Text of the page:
Saturday, August 4, 2012

"Wild," by Cheryl Strayed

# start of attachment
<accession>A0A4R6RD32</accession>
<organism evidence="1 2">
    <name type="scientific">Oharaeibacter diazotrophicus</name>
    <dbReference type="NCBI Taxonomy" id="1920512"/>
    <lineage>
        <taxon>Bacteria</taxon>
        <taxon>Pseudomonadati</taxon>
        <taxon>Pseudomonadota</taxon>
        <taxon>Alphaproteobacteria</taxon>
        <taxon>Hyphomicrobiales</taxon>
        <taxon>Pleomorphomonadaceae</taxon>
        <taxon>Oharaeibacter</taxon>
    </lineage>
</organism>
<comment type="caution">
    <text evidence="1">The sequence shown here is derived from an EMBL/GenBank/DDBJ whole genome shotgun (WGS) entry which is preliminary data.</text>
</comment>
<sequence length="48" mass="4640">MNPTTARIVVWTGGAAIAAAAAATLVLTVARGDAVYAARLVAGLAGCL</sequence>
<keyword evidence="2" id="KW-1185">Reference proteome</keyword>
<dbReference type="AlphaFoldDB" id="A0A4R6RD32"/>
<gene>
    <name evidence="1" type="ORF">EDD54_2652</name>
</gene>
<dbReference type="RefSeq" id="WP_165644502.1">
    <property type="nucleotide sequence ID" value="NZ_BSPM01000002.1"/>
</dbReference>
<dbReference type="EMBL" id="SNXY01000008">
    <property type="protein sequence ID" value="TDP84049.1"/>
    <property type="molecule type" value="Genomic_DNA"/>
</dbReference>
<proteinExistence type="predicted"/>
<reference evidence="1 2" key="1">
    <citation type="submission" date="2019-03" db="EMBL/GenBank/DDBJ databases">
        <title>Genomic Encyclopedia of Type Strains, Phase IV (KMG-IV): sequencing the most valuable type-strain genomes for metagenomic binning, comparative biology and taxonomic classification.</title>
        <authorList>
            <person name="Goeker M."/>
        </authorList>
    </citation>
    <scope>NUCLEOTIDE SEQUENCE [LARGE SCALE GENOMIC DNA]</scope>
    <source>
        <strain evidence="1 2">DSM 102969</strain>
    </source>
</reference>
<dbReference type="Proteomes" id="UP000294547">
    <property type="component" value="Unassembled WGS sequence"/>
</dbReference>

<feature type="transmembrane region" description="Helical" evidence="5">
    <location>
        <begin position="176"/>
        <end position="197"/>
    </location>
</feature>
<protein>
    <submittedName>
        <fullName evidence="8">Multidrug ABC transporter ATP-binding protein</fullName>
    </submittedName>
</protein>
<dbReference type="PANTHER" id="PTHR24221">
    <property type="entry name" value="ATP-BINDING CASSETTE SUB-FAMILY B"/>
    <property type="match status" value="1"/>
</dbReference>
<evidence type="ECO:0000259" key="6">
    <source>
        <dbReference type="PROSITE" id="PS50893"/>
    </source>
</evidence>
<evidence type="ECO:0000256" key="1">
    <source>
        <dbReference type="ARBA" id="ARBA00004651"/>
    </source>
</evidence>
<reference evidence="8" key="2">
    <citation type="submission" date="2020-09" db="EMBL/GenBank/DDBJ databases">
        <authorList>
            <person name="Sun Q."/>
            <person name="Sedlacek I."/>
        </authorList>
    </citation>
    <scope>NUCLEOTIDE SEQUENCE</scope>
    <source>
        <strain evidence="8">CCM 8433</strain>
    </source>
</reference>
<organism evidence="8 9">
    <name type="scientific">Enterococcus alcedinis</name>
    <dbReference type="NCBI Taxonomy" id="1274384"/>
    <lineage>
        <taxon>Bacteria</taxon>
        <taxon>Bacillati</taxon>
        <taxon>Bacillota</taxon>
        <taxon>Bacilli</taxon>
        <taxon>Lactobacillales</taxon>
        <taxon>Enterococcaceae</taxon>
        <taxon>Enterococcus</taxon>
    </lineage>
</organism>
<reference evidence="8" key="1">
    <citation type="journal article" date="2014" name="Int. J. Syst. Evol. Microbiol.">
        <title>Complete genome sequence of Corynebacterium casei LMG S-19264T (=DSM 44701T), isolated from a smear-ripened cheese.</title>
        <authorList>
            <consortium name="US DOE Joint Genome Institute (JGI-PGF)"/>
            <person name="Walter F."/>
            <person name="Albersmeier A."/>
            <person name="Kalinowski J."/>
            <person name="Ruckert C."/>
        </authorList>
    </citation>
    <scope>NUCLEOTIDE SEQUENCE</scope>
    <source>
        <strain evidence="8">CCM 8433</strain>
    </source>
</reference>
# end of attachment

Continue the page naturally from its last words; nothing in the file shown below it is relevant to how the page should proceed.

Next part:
"Wild: From Lost to Found on the Pacific Crest Trail" (Knopf, 2012), by Cheryl Strayed, is not the type of memoir I would normally read. A book about a long, tough, physically and mentally bruising 1,100 mile solo hike? For this not-at-all-athletic, camping-averse reader, there was nothing compelling about the prospect of reading a 300-plus-page book about a young woman's trek up and down mountains, through alternately freezing and steaming weather, encountering bears and rattlesnakes, carrying a backpack that is so heavy that the author calls it the Monster, experiencing aches and pains and blisters and calluses that she has never imagined, often going days without seeing another human being, and sometimes suffering hunger and thirst, among other hardships. Strayed had had no experience with long-distance hiking, but decided it was the challenge she needed in order to deal with the blows life had dealt her and the unhealthy ways she had been living in order to blot out those blows. The most devastating loss was her mother's death when Strayed was only 22. She then embarked on aimless traveling, used destructive drugs, and entered unhealthy relationships. But after four years of this, she pulled herself together to plan and earn money for the big trek along the Pacific Crest Trail. The story of her adventure is both painful and inspiring. Despite my initial reservations about the book, I found myself completely caught up in Strayed's recounting of the journey, as well as her flashbacks to the earlier events in her life. There is an honesty and openness in her writing that is hard to read but also makes it easy for the reader to connect with the narrative and the narrator.

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